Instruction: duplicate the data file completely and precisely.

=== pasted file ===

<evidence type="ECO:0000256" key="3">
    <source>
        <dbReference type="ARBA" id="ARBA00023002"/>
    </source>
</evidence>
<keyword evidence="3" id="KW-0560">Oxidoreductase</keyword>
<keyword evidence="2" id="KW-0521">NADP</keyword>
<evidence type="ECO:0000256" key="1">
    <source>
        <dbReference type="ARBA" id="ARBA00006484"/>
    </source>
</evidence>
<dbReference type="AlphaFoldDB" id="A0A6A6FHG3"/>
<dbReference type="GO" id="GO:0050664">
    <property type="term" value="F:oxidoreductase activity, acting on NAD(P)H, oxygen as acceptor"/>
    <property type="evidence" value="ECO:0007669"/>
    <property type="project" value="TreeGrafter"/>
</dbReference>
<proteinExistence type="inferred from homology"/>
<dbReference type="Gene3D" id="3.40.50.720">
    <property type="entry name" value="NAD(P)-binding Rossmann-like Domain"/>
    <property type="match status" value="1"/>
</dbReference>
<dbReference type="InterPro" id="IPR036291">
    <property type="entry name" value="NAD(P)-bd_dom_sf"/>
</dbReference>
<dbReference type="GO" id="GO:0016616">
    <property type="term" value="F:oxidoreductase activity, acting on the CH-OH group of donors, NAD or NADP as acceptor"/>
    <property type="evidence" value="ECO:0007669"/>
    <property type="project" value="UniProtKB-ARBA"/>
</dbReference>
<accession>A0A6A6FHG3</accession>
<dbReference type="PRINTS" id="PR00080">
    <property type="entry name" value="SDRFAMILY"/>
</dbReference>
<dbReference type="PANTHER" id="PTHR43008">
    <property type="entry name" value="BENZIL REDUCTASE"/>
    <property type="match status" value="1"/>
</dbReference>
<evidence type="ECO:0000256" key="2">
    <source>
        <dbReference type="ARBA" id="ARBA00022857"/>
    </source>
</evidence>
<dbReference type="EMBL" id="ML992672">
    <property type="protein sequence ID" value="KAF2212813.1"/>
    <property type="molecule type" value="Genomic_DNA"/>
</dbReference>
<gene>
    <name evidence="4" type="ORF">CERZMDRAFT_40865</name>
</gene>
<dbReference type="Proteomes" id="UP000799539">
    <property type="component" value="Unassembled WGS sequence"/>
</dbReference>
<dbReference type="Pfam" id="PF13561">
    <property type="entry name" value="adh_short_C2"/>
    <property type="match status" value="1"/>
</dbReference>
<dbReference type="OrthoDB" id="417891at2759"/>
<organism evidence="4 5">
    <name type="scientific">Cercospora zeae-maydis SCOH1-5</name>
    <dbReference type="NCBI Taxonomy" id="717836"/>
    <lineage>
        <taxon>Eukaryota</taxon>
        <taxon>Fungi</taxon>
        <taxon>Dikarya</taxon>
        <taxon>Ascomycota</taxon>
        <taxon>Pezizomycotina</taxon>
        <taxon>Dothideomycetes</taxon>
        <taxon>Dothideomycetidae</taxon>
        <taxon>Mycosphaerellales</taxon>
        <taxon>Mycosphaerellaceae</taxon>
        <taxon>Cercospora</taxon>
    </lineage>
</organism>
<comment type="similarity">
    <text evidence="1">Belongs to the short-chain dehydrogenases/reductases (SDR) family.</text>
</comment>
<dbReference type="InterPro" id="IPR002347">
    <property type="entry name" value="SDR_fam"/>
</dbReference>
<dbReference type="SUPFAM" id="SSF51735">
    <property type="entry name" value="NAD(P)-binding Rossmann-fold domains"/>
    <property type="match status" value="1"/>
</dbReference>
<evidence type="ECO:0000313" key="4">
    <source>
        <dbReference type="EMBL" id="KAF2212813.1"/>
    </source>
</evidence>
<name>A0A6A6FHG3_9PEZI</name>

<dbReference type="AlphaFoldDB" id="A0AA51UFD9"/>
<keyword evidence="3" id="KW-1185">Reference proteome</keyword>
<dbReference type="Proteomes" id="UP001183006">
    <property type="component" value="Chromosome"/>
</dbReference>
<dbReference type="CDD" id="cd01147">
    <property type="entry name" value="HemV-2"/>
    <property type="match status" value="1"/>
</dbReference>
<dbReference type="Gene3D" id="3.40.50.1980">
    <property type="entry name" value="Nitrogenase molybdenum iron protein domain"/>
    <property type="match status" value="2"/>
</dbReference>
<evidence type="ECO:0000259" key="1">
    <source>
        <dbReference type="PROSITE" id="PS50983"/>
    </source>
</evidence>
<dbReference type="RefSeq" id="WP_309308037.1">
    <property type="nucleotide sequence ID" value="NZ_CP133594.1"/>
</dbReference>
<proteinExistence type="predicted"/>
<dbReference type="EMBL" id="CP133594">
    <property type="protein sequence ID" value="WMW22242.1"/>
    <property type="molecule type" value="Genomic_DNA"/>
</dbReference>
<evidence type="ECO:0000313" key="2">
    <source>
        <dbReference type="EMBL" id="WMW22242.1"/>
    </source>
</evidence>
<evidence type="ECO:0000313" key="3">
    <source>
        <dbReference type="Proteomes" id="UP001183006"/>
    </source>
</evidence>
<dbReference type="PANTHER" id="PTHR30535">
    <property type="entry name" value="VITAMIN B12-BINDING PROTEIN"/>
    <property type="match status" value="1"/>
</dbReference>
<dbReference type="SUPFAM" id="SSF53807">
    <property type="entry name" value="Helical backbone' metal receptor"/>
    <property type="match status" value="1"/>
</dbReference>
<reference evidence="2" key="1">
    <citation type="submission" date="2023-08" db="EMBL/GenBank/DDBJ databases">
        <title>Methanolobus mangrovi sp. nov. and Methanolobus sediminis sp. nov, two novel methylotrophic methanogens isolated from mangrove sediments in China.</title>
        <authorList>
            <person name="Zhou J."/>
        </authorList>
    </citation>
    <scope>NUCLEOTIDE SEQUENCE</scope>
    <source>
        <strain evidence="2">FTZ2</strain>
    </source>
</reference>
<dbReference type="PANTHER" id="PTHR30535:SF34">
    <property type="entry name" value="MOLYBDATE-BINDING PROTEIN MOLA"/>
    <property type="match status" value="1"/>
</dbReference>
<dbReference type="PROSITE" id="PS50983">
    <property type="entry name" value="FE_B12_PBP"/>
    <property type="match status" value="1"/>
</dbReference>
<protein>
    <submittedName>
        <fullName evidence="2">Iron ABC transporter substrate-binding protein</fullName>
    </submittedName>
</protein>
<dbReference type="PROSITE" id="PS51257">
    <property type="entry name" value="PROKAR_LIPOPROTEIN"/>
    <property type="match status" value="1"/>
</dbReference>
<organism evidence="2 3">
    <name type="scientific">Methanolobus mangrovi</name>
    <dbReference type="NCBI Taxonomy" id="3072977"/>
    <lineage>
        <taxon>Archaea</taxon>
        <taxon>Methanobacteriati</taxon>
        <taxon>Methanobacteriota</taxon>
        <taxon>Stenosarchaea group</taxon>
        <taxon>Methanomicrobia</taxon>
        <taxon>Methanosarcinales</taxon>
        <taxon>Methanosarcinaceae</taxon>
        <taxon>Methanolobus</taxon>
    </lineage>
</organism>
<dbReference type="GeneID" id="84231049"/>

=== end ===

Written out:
<evidence type="ECO:0000256" key="3">
    <source>
        <dbReference type="ARBA" id="ARBA00023002"/>
    </source>
</evidence>
<keyword evidence="3" id="KW-0560">Oxidoreductase</keyword>
<keyword evidence="2" id="KW-0521">NADP</keyword>
<evidence type="ECO:0000256" key="1">
    <source>
        <dbReference type="ARBA" id="ARBA00006484"/>
    </source>
</evidence>
<dbReference type="AlphaFoldDB" id="A0A6A6FHG3"/>
<dbReference type="GO" id="GO:0050664">
    <property type="term" value="F:oxidoreductase activity, acting on NAD(P)H, oxygen as acceptor"/>
    <property type="evidence" value="ECO:0007669"/>
    <property type="project" value="TreeGrafter"/>
</dbReference>
<proteinExistence type="inferred from homology"/>
<dbReference type="Gene3D" id="3.40.50.720">
    <property type="entry name" value="NAD(P)-binding Rossmann-like Domain"/>
    <property type="match status" value="1"/>
</dbReference>
<dbReference type="InterPro" id="IPR036291">
    <property type="entry name" value="NAD(P)-bd_dom_sf"/>
</dbReference>
<dbReference type="GO" id="GO:0016616">
    <property type="term" value="F:oxidoreductase activity, acting on the CH-OH group of donors, NAD or NADP as acceptor"/>
    <property type="evidence" value="ECO:0007669"/>
    <property type="project" value="UniProtKB-ARBA"/>
</dbReference>
<accession>A0A6A6FHG3</accession>
<dbReference type="PRINTS" id="PR00080">
    <property type="entry name" value="SDRFAMILY"/>
</dbReference>
<dbReference type="PANTHER" id="PTHR43008">
    <property type="entry name" value="BENZIL REDUCTASE"/>
    <property type="match status" value="1"/>
</dbReference>
<evidence type="ECO:0000256" key="2">
    <source>
        <dbReference type="ARBA" id="ARBA00022857"/>
    </source>
</evidence>
<dbReference type="EMBL" id="ML992672">
    <property type="protein sequence ID" value="KAF2212813.1"/>
    <property type="molecule type" value="Genomic_DNA"/>
</dbReference>
<gene>
    <name evidence="4" type="ORF">CERZMDRAFT_40865</name>
</gene>
<dbReference type="Proteomes" id="UP000799539">
    <property type="component" value="Unassembled WGS sequence"/>
</dbReference>
<dbReference type="Pfam" id="PF13561">
    <property type="entry name" value="adh_short_C2"/>
    <property type="match status" value="1"/>
</dbReference>
<dbReference type="OrthoDB" id="417891at2759"/>
<organism evidence="4 5">
    <name type="scientific">Cercospora zeae-maydis SCOH1-5</name>
    <dbReference type="NCBI Taxonomy" id="717836"/>
    <lineage>
        <taxon>Eukaryota</taxon>
        <taxon>Fungi</taxon>
        <taxon>Dikarya</taxon>
        <taxon>Ascomycota</taxon>
        <taxon>Pezizomycotina</taxon>
        <taxon>Dothideomycetes</taxon>
        <taxon>Dothideomycetidae</taxon>
        <taxon>Mycosphaerellales</taxon>
        <taxon>Mycosphaerellaceae</taxon>
        <taxon>Cercospora</taxon>
    </lineage>
</organism>
<comment type="similarity">
    <text evidence="1">Belongs to the short-chain dehydrogenases/reductases (SDR) family.</text>
</comment>
<dbReference type="InterPro" id="IPR002347">
    <property type="entry name" value="SDR_fam"/>
</dbReference>
<dbReference type="SUPFAM" id="SSF51735">
    <property type="entry name" value="NAD(P)-binding Rossmann-fold domains"/>
    <property type="match status" value="1"/>
</dbReference>
<evidence type="ECO:0000313" key="4">
    <source>
        <dbReference type="EMBL" id="KAF2212813.1"/>
    </source>
</evidence>
<name>A0A6A6FHG3_9PEZI</name>

<dbReference type="AlphaFoldDB" id="A0AA51UFD9"/>
<keyword evidence="3" id="KW-1185">Reference proteome</keyword>
<dbReference type="Proteomes" id="UP001183006">
    <property type="component" value="Chromosome"/>
</dbReference>
<dbReference type="CDD" id="cd01147">
    <property type="entry name" value="HemV-2"/>
    <property type="match status" value="1"/>
</dbReference>
<dbReference type="Gene3D" id="3.40.50.1980">
    <property type="entry name" value="Nitrogenase molybdenum iron protein domain"/>
    <property type="match status" value="2"/>
</dbReference>
<evidence type="ECO:0000259" key="1">
    <source>
        <dbReference type="PROSITE" id="PS50983"/>
    </source>
</evidence>
<dbReference type="RefSeq" id="WP_309308037.1">
    <property type="nucleotide sequence ID" value="NZ_CP133594.1"/>
</dbReference>
<proteinExistence type="predicted"/>
<dbReference type="EMBL" id="CP133594">
    <property type="protein sequence ID" value="WMW22242.1"/>
    <property type="molecule type" value="Genomic_DNA"/>
</dbReference>
<evidence type="ECO:0000313" key="2">
    <source>
        <dbReference type="EMBL" id="WMW22242.1"/>
    </source>
</evidence>
<evidence type="ECO:0000313" key="3">
    <source>
        <dbReference type="Proteomes" id="UP001183006"/>
    </source>
</evidence>
<dbReference type="PANTHER" id="PTHR30535">
    <property type="entry name" value="VITAMIN B12-BINDING PROTEIN"/>
    <property type="match status" value="1"/>
</dbReference>
<dbReference type="SUPFAM" id="SSF53807">
    <property type="entry name" value="Helical backbone' metal receptor"/>
    <property type="match status" value="1"/>
</dbReference>
<reference evidence="2" key="1">
    <citation type="submission" date="2023-08" db="EMBL/GenBank/DDBJ databases">
        <title>Methanolobus mangrovi sp. nov. and Methanolobus sediminis sp. nov, two novel methylotrophic methanogens isolated from mangrove sediments in China.</title>
        <authorList>
            <person name="Zhou J."/>
        </authorList>
    </citation>
    <scope>NUCLEOTIDE SEQUENCE</scope>
    <source>
        <strain evidence="2">FTZ2</strain>
    </source>
</reference>
<dbReference type="PANTHER" id="PTHR30535:SF34">
    <property type="entry name" value="MOLYBDATE-BINDING PROTEIN MOLA"/>
    <property type="match status" value="1"/>
</dbReference>
<dbReference type="PROSITE" id="PS50983">
    <property type="entry name" value="FE_B12_PBP"/>
    <property type="match status" value="1"/>
</dbReference>
<protein>
    <submittedName>
        <fullName evidence="2">Iron ABC transporter substrate-binding protein</fullName>
    </submittedName>
</protein>
<dbReference type="PROSITE" id="PS51257">
    <property type="entry name" value="PROKAR_LIPOPROTEIN"/>
    <property type="match status" value="1"/>
</dbReference>
<organism evidence="2 3">
    <name type="scientific">Methanolobus mangrovi</name>
    <dbReference type="NCBI Taxonomy" id="3072977"/>
    <lineage>
        <taxon>Archaea</taxon>
        <taxon>Methanobacteriati</taxon>
        <taxon>Methanobacteriota</taxon>
        <taxon>Stenosarchaea group</taxon>
        <taxon>Methanomicrobia</taxon>
        <taxon>Methanosarcinales</taxon>
        <taxon>Methanosarcinaceae</taxon>
        <taxon>Methanolobus</taxon>
    </lineage>
</organism>
<dbReference type="GeneID" id="84231049"/>